It’s been a tough week for gold and silver and a record week for stocks because of — you guessed it — optimism about a trade deal. In this episode of the Friday Gold Wrap podcast, host Mike Maharrey breaks down the news of the week. Along the way, he also compares fickle investors obsessed with the latest trade war headline to a delusional sports fan who can only fixate on his team’s most recent game.
The stock market keeps hitting new highs and employment reports continue to look good. President Trump and central bankers at the Fed like to point to this and tell us that the economy is doing good. But as Peter Schiff explained in his latest podcast, the markets aren’t making highs because the economy is good. It’s making highs because of the Federal Reserve’s easy-money policies.
Despite the fact that the economic data is deteriorating. Despite the fact that corporate earnings are falling, it is the Fed that is pushing this market to new highs by cutting interest rates, by indicating to the markets that they don’t have to worry about rate hikes no matter what happens with inflation. The Fed’s not going to raise interest rates. Oh, and by the way, they’re doing quantitative easing, and they’re going to print as much money as they have to keep the markets going up and to keep the economy propped up.”
In a recent article published at the Mises Wire, Ryan McMaken adds another layer of analysis. He says that despite the Fed’s positive rhetoric, it’s actually worried about liquidity and growth. In fact, McMaken believes it is operating from a position of fear.
The Nasdaq and the S&P 500 closed on record highs Friday after a stronger than expected jobs report. But in his podcast, Peter Schiff said that the stock markets aren’t surging because of a great economy. They’re surging because of bad monetary policy.
As expected, the Federal Reserve cut rates for the third time this year. We’re now down to 1.5%. The Fed hinted that cuts are likely on pause for now. But should we believe it? Was this the end of a mid-cycle adjustment? Or should we expect more moves by the central bank? In this episode of the Friday Gold Wrap podcast, host Mike Maharrey breaks down rate cut 3.0 and what it could mean for the precious metals markets.
As expected, the Federal Reserve cut interest rates another 25 basis points on Wednesday.
The mainstream read the post FOMC meeting comments to be relatively hawkish, saying Powell and Company seemed to indicate that future rate cutting is on pause.
Peter Schiff opened up his podcast reminding us that just one year ago, the Fed was raising rates and telling us it would continue to do so through 2019. It also claimed that quantitative tightening was on “autopilot.”
Last Tuesday, the S&P 500 made a record high as markets anticipated another Fed rate cut. Some analysts say the big risk is that we’re seeing a boost in asset prices but no real uptick in the actual economy. Peter Schiff appeared on RT Boom Bust to talk about it. He said investors buying onto all of this Wall Street hype are in for a painful awakening.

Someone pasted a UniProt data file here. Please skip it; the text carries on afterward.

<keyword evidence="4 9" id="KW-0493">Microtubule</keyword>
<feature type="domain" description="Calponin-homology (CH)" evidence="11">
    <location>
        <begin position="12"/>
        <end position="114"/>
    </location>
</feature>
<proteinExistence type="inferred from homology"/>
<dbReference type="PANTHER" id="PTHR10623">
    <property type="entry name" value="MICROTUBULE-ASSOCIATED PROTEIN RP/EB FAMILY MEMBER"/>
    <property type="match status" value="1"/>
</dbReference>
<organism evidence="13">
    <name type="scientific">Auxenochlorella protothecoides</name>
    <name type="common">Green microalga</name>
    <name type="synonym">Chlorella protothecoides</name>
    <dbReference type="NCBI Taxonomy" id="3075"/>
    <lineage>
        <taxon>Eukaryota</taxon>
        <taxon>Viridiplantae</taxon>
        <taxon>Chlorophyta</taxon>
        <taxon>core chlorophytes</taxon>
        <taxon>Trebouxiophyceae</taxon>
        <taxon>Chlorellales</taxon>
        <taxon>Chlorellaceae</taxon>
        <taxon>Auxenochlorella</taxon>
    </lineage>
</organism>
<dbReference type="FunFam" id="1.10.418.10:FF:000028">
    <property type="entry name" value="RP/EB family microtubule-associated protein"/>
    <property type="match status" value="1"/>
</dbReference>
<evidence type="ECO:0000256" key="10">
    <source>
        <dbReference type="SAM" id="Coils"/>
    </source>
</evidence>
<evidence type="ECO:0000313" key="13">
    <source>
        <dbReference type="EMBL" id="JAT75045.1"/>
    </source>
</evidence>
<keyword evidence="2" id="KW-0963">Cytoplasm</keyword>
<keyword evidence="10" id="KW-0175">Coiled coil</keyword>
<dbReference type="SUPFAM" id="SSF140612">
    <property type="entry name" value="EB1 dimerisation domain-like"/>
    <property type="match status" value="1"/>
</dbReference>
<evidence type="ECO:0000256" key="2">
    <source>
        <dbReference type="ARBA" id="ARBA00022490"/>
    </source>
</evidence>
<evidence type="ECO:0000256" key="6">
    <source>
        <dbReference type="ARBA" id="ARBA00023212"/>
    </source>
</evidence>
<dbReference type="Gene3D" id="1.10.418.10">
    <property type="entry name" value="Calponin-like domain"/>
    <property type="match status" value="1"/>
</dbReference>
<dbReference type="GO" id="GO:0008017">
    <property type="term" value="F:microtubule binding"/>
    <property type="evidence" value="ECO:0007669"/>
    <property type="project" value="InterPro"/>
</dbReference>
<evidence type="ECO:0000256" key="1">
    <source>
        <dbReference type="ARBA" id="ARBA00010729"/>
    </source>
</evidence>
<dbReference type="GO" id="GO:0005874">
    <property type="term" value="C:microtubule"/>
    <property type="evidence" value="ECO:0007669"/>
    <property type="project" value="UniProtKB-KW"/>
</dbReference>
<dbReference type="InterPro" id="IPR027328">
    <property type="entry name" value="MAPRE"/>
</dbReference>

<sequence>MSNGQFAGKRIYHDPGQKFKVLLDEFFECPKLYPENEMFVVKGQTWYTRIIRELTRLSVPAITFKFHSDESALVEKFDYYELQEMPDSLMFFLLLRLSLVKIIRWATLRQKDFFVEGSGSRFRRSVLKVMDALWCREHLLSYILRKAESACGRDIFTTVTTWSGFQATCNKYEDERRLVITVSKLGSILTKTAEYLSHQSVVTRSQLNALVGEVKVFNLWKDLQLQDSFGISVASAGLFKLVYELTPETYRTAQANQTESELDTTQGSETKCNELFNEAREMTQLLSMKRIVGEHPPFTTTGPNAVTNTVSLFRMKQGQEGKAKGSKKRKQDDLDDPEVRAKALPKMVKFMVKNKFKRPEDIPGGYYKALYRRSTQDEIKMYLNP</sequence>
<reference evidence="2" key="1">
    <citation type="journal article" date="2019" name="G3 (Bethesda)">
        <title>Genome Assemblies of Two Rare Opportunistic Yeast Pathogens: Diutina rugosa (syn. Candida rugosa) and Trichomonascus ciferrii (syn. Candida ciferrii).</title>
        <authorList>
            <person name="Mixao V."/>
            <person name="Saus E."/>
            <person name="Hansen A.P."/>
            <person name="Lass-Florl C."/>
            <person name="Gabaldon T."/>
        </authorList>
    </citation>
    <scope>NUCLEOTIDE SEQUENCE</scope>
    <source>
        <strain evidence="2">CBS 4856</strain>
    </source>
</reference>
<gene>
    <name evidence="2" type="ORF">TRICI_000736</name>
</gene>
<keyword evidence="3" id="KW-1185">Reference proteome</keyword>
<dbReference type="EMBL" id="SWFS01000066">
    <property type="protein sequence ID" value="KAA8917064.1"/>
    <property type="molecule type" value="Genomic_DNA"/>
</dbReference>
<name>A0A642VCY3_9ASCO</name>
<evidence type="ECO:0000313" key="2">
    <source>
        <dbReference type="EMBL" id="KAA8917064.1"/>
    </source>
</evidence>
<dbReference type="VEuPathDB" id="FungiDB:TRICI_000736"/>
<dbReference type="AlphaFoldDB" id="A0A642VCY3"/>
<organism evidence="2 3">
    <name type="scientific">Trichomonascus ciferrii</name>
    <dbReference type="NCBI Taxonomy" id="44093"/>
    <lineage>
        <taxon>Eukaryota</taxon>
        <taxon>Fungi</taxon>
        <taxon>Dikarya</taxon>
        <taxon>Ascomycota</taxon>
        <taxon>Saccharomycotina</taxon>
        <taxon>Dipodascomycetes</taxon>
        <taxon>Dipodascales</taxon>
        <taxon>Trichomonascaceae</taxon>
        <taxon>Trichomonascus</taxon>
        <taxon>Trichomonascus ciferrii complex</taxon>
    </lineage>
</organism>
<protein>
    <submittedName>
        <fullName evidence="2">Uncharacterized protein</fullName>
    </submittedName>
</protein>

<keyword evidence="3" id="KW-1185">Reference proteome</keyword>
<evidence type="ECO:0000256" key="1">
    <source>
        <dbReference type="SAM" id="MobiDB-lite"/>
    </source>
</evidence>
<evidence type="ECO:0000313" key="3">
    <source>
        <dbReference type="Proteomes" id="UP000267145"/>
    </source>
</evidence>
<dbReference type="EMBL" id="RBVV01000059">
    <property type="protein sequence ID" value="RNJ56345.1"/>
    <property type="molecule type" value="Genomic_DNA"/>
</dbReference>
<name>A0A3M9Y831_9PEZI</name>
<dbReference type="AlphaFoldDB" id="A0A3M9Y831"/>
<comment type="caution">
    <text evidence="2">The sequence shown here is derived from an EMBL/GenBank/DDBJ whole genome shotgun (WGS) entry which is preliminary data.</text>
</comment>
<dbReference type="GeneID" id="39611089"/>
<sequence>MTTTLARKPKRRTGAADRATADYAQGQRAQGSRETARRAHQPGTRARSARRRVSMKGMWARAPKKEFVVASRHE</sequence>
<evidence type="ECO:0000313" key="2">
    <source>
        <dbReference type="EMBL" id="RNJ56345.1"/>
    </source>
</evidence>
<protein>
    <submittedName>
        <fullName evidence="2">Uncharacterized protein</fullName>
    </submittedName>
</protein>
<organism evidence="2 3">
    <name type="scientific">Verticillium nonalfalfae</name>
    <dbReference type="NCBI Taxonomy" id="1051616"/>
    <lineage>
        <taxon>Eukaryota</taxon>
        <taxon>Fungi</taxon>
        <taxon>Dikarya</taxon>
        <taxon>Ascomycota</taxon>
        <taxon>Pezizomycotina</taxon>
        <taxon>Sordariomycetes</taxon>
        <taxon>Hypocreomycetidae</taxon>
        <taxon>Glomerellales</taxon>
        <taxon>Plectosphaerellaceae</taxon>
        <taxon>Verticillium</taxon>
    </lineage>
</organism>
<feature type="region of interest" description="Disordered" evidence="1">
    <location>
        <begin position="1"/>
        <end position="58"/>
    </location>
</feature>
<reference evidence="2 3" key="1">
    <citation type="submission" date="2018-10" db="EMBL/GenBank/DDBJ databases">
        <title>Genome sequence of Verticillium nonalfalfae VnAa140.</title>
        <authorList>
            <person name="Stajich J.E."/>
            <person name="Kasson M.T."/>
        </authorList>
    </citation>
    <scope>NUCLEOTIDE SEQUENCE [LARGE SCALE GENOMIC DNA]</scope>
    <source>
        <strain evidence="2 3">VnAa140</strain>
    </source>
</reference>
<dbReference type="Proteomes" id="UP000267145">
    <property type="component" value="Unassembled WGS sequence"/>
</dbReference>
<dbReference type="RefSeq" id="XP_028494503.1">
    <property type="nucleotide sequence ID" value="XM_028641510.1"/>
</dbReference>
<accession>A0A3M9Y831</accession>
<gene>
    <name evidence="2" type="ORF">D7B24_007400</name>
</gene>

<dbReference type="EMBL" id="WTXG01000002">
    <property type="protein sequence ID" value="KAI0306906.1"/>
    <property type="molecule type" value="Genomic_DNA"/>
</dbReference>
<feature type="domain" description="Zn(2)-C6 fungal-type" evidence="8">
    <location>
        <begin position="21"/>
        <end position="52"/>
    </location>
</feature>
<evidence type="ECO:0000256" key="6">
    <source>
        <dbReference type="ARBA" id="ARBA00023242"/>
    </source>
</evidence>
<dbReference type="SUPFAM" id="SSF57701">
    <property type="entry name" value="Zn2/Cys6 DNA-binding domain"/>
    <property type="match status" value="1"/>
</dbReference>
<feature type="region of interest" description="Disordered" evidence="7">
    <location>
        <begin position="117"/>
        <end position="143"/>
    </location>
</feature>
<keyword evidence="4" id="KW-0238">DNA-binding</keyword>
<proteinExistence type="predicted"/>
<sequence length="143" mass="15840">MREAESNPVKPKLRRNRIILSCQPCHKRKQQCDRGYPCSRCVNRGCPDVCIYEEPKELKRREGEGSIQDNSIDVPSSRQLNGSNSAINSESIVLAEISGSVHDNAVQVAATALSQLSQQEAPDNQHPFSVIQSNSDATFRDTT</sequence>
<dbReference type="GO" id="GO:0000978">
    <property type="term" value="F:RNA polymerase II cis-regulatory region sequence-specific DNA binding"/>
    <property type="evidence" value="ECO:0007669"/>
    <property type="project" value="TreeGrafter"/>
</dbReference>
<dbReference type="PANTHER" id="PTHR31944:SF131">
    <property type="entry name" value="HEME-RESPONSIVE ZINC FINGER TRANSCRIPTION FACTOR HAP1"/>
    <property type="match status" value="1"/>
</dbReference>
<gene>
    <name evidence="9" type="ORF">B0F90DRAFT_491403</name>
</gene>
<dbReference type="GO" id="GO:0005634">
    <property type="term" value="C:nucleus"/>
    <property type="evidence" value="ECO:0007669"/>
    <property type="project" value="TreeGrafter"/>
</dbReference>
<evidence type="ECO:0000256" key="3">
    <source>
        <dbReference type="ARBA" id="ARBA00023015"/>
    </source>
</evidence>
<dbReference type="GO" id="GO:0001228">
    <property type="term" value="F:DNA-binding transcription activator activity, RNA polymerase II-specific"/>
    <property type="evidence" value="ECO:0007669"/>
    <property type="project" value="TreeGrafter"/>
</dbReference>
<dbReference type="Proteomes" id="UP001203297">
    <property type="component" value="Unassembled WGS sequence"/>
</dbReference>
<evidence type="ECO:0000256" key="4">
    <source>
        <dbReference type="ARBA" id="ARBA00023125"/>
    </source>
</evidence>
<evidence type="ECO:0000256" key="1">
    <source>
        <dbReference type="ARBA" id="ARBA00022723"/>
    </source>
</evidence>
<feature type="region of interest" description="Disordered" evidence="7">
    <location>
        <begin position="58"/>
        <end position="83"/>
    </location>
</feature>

As I write this, the Federal Reserve is in the midst of its October FOMC meeting. The central bank is widely expected to cut interest rates another 25 basis points. If the Fed follows through, it will be the third cut in three meetings, totaling 75 basis points since July.
Although the Fed continues to call this a “mid-cycle adjustment,” Peter Schiff called the rate cut in July the first one on the road to zero. There’s nothing so far to cast any doubt on that view.
But the Fed is not alone. It joins the majority of the world’s central banks on a race to lower rates and inject more easy money into the world’s economy. As of this month, a total of 54 central banks in both developed and emerging markets have cut their policy/base interest rates.
President Trump recently took aim at the Federal Reserve once again, accusing the central bank of “holding back” America’s economy. The president was responding to a FOX Business Varney & Co. segment about negative interest rates in Europe and Japan.
Trump said the Fed should follow the lead of European and Japanese central banks into the world of negative rates.
Foreign central banks have been stocking up on gold for months. According to the World Gold Council, a dozen central banks have increased their gold reserves by at least 1 ton through the first eight months of 2019. This continues a trend we saw through 2018. In total, the world’s central banks accumulated 651.5 tons of gold last year. The World Gold Council noted that 2018 marked the highest level of annual net central bank gold purchases since the suspension of dollar convertibility into gold in 1971, and the second-highest annual total on record.
Peter Schiff has talked about central bank gold-buying. He has noted that the US went off the gold standard in 1971, but he thinks the world is going to go back on it.
Years ago, markets used to pay a lot of attention to the money supply and trade deficits. Now, these numbers barely get a passing mention. In his latest podcast, Peter Schiff said he thinks what is old will become new again and trade deficits and money printing will once again come front and center.